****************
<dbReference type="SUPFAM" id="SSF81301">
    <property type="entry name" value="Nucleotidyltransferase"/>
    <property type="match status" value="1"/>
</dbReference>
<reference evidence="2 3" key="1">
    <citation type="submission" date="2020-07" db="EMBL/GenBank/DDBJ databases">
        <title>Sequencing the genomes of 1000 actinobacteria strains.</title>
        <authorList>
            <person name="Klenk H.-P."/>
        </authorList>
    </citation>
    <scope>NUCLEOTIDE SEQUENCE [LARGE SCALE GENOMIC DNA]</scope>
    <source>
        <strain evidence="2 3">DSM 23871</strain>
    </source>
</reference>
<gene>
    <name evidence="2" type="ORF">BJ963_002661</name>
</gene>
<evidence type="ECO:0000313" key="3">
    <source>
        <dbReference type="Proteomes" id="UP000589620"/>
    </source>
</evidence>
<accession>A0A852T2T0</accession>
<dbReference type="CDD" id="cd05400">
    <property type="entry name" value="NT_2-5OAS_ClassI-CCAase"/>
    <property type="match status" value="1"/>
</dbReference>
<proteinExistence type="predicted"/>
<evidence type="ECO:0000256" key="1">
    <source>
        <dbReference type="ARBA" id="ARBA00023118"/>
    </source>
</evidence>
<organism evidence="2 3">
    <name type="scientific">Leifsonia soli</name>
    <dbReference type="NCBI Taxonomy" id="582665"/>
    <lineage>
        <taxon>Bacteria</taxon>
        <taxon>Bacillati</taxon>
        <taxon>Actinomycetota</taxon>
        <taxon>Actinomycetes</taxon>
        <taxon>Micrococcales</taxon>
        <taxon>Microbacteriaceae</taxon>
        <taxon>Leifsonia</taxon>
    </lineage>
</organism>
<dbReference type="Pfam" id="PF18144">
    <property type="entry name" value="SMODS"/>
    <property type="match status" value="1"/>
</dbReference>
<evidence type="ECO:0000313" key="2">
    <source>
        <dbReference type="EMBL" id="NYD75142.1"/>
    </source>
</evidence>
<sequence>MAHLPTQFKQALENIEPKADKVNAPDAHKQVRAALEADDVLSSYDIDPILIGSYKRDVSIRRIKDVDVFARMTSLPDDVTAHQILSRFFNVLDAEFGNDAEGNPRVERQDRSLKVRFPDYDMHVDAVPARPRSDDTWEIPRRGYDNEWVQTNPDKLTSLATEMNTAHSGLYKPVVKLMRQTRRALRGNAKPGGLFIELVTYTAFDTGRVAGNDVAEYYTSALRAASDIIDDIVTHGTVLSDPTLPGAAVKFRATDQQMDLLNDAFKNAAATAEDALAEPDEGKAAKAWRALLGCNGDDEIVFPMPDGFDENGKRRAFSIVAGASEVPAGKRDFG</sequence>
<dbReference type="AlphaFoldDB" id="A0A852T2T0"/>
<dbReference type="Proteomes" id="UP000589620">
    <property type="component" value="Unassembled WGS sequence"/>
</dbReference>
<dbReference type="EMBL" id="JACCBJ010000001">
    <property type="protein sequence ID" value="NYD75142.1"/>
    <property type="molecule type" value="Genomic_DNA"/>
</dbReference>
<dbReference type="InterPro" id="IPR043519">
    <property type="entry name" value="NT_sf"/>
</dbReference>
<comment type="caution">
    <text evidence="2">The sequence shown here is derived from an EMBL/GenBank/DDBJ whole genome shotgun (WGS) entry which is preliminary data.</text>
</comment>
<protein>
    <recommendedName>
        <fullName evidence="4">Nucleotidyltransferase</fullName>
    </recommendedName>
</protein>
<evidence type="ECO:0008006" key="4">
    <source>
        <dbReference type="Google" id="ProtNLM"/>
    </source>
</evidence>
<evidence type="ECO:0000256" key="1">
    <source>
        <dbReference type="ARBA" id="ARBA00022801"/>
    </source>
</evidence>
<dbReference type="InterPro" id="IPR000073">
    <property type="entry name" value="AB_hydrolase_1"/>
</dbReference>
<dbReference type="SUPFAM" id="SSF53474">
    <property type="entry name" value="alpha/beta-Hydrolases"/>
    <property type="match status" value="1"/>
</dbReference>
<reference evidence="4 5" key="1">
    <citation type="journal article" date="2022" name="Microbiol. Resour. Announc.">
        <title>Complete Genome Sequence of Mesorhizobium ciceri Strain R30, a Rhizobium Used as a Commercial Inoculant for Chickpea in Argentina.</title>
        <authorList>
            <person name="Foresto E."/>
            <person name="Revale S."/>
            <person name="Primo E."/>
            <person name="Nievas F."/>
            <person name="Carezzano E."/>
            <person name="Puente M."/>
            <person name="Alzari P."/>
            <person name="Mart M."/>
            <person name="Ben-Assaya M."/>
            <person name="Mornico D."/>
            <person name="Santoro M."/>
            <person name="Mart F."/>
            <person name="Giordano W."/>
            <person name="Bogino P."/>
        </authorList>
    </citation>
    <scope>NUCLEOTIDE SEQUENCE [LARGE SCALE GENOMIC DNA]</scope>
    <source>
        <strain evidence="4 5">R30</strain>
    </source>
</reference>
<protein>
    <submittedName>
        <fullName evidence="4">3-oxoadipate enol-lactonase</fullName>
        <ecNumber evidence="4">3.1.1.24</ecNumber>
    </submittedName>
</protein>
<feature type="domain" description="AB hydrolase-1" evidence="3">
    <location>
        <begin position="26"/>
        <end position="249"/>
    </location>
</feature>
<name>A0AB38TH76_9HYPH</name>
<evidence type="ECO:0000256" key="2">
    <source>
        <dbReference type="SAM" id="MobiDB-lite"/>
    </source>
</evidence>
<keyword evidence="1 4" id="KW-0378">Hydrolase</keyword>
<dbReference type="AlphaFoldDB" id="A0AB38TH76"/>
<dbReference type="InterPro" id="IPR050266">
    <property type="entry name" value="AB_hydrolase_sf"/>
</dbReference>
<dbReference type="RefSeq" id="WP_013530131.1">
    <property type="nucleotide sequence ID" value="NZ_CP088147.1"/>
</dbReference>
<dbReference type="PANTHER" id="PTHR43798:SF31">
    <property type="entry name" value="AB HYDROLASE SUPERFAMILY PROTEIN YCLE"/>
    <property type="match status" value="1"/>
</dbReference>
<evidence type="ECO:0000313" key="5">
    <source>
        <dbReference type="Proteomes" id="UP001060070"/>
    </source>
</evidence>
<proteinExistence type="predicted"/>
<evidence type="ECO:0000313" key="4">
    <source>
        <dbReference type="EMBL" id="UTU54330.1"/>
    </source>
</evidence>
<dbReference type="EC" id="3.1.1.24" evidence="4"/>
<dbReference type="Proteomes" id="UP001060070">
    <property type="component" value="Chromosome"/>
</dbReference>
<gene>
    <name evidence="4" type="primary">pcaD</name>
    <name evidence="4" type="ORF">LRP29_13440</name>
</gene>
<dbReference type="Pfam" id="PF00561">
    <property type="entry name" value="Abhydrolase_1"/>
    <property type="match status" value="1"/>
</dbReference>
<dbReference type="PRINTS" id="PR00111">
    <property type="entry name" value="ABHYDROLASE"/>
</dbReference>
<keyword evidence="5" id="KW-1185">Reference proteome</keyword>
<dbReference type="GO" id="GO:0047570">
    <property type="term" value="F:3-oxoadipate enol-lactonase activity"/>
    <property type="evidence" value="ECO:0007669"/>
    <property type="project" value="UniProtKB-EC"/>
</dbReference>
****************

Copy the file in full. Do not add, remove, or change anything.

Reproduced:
<dbReference type="SUPFAM" id="SSF81301">
    <property type="entry name" value="Nucleotidyltransferase"/>
    <property type="match status" value="1"/>
</dbReference>
<reference evidence="2 3" key="1">
    <citation type="submission" date="2020-07" db="EMBL/GenBank/DDBJ databases">
        <title>Sequencing the genomes of 1000 actinobacteria strains.</title>
        <authorList>
            <person name="Klenk H.-P."/>
        </authorList>
    </citation>
    <scope>NUCLEOTIDE SEQUENCE [LARGE SCALE GENOMIC DNA]</scope>
    <source>
        <strain evidence="2 3">DSM 23871</strain>
    </source>
</reference>
<gene>
    <name evidence="2" type="ORF">BJ963_002661</name>
</gene>
<evidence type="ECO:0000313" key="3">
    <source>
        <dbReference type="Proteomes" id="UP000589620"/>
    </source>
</evidence>
<accession>A0A852T2T0</accession>
<dbReference type="CDD" id="cd05400">
    <property type="entry name" value="NT_2-5OAS_ClassI-CCAase"/>
    <property type="match status" value="1"/>
</dbReference>
<proteinExistence type="predicted"/>
<evidence type="ECO:0000256" key="1">
    <source>
        <dbReference type="ARBA" id="ARBA00023118"/>
    </source>
</evidence>
<organism evidence="2 3">
    <name type="scientific">Leifsonia soli</name>
    <dbReference type="NCBI Taxonomy" id="582665"/>
    <lineage>
        <taxon>Bacteria</taxon>
        <taxon>Bacillati</taxon>
        <taxon>Actinomycetota</taxon>
        <taxon>Actinomycetes</taxon>
        <taxon>Micrococcales</taxon>
        <taxon>Microbacteriaceae</taxon>
        <taxon>Leifsonia</taxon>
    </lineage>
</organism>
<dbReference type="Pfam" id="PF18144">
    <property type="entry name" value="SMODS"/>
    <property type="match status" value="1"/>
</dbReference>
<evidence type="ECO:0000313" key="2">
    <source>
        <dbReference type="EMBL" id="NYD75142.1"/>
    </source>
</evidence>
<sequence>MAHLPTQFKQALENIEPKADKVNAPDAHKQVRAALEADDVLSSYDIDPILIGSYKRDVSIRRIKDVDVFARMTSLPDDVTAHQILSRFFNVLDAEFGNDAEGNPRVERQDRSLKVRFPDYDMHVDAVPARPRSDDTWEIPRRGYDNEWVQTNPDKLTSLATEMNTAHSGLYKPVVKLMRQTRRALRGNAKPGGLFIELVTYTAFDTGRVAGNDVAEYYTSALRAASDIIDDIVTHGTVLSDPTLPGAAVKFRATDQQMDLLNDAFKNAAATAEDALAEPDEGKAAKAWRALLGCNGDDEIVFPMPDGFDENGKRRAFSIVAGASEVPAGKRDFG</sequence>
<dbReference type="AlphaFoldDB" id="A0A852T2T0"/>
<dbReference type="Proteomes" id="UP000589620">
    <property type="component" value="Unassembled WGS sequence"/>
</dbReference>
<dbReference type="EMBL" id="JACCBJ010000001">
    <property type="protein sequence ID" value="NYD75142.1"/>
    <property type="molecule type" value="Genomic_DNA"/>
</dbReference>
<dbReference type="InterPro" id="IPR043519">
    <property type="entry name" value="NT_sf"/>
</dbReference>
<comment type="caution">
    <text evidence="2">The sequence shown here is derived from an EMBL/GenBank/DDBJ whole genome shotgun (WGS) entry which is preliminary data.</text>
</comment>
<protein>
    <recommendedName>
        <fullName evidence="4">Nucleotidyltransferase</fullName>
    </recommendedName>
</protein>
<evidence type="ECO:0008006" key="4">
    <source>
        <dbReference type="Google" id="ProtNLM"/>
    </source>
</evidence>
<evidence type="ECO:0000256" key="1">
    <source>
        <dbReference type="ARBA" id="ARBA00022801"/>
    </source>
</evidence>
<dbReference type="InterPro" id="IPR000073">
    <property type="entry name" value="AB_hydrolase_1"/>
</dbReference>
<dbReference type="SUPFAM" id="SSF53474">
    <property type="entry name" value="alpha/beta-Hydrolases"/>
    <property type="match status" value="1"/>
</dbReference>
<reference evidence="4 5" key="1">
    <citation type="journal article" date="2022" name="Microbiol. Resour. Announc.">
        <title>Complete Genome Sequence of Mesorhizobium ciceri Strain R30, a Rhizobium Used as a Commercial Inoculant for Chickpea in Argentina.</title>
        <authorList>
            <person name="Foresto E."/>
            <person name="Revale S."/>
            <person name="Primo E."/>
            <person name="Nievas F."/>
            <person name="Carezzano E."/>
            <person name="Puente M."/>
            <person name="Alzari P."/>
            <person name="Mart M."/>
            <person name="Ben-Assaya M."/>
            <person name="Mornico D."/>
            <person name="Santoro M."/>
            <person name="Mart F."/>
            <person name="Giordano W."/>
            <person name="Bogino P."/>
        </authorList>
    </citation>
    <scope>NUCLEOTIDE SEQUENCE [LARGE SCALE GENOMIC DNA]</scope>
    <source>
        <strain evidence="4 5">R30</strain>
    </source>
</reference>
<protein>
    <submittedName>
        <fullName evidence="4">3-oxoadipate enol-lactonase</fullName>
        <ecNumber evidence="4">3.1.1.24</ecNumber>
    </submittedName>
</protein>
<feature type="domain" description="AB hydrolase-1" evidence="3">
    <location>
        <begin position="26"/>
        <end position="249"/>
    </location>
</feature>
<name>A0AB38TH76_9HYPH</name>
<evidence type="ECO:0000256" key="2">
    <source>
        <dbReference type="SAM" id="MobiDB-lite"/>
    </source>
</evidence>
<keyword evidence="1 4" id="KW-0378">Hydrolase</keyword>
<dbReference type="AlphaFoldDB" id="A0AB38TH76"/>
<dbReference type="InterPro" id="IPR050266">
    <property type="entry name" value="AB_hydrolase_sf"/>
</dbReference>
<dbReference type="RefSeq" id="WP_013530131.1">
    <property type="nucleotide sequence ID" value="NZ_CP088147.1"/>
</dbReference>
<dbReference type="PANTHER" id="PTHR43798:SF31">
    <property type="entry name" value="AB HYDROLASE SUPERFAMILY PROTEIN YCLE"/>
    <property type="match status" value="1"/>
</dbReference>
<evidence type="ECO:0000313" key="5">
    <source>
        <dbReference type="Proteomes" id="UP001060070"/>
    </source>
</evidence>
<proteinExistence type="predicted"/>
<evidence type="ECO:0000313" key="4">
    <source>
        <dbReference type="EMBL" id="UTU54330.1"/>
    </source>
</evidence>
<dbReference type="EC" id="3.1.1.24" evidence="4"/>
<dbReference type="Proteomes" id="UP001060070">
    <property type="component" value="Chromosome"/>
</dbReference>
<gene>
    <name evidence="4" type="primary">pcaD</name>
    <name evidence="4" type="ORF">LRP29_13440</name>
</gene>
<dbReference type="Pfam" id="PF00561">
    <property type="entry name" value="Abhydrolase_1"/>
    <property type="match status" value="1"/>
</dbReference>
<dbReference type="PRINTS" id="PR00111">
    <property type="entry name" value="ABHYDROLASE"/>
</dbReference>
<keyword evidence="5" id="KW-1185">Reference proteome</keyword>
<dbReference type="GO" id="GO:0047570">
    <property type="term" value="F:3-oxoadipate enol-lactonase activity"/>
    <property type="evidence" value="ECO:0007669"/>
    <property type="project" value="UniProtKB-EC"/>
</dbReference>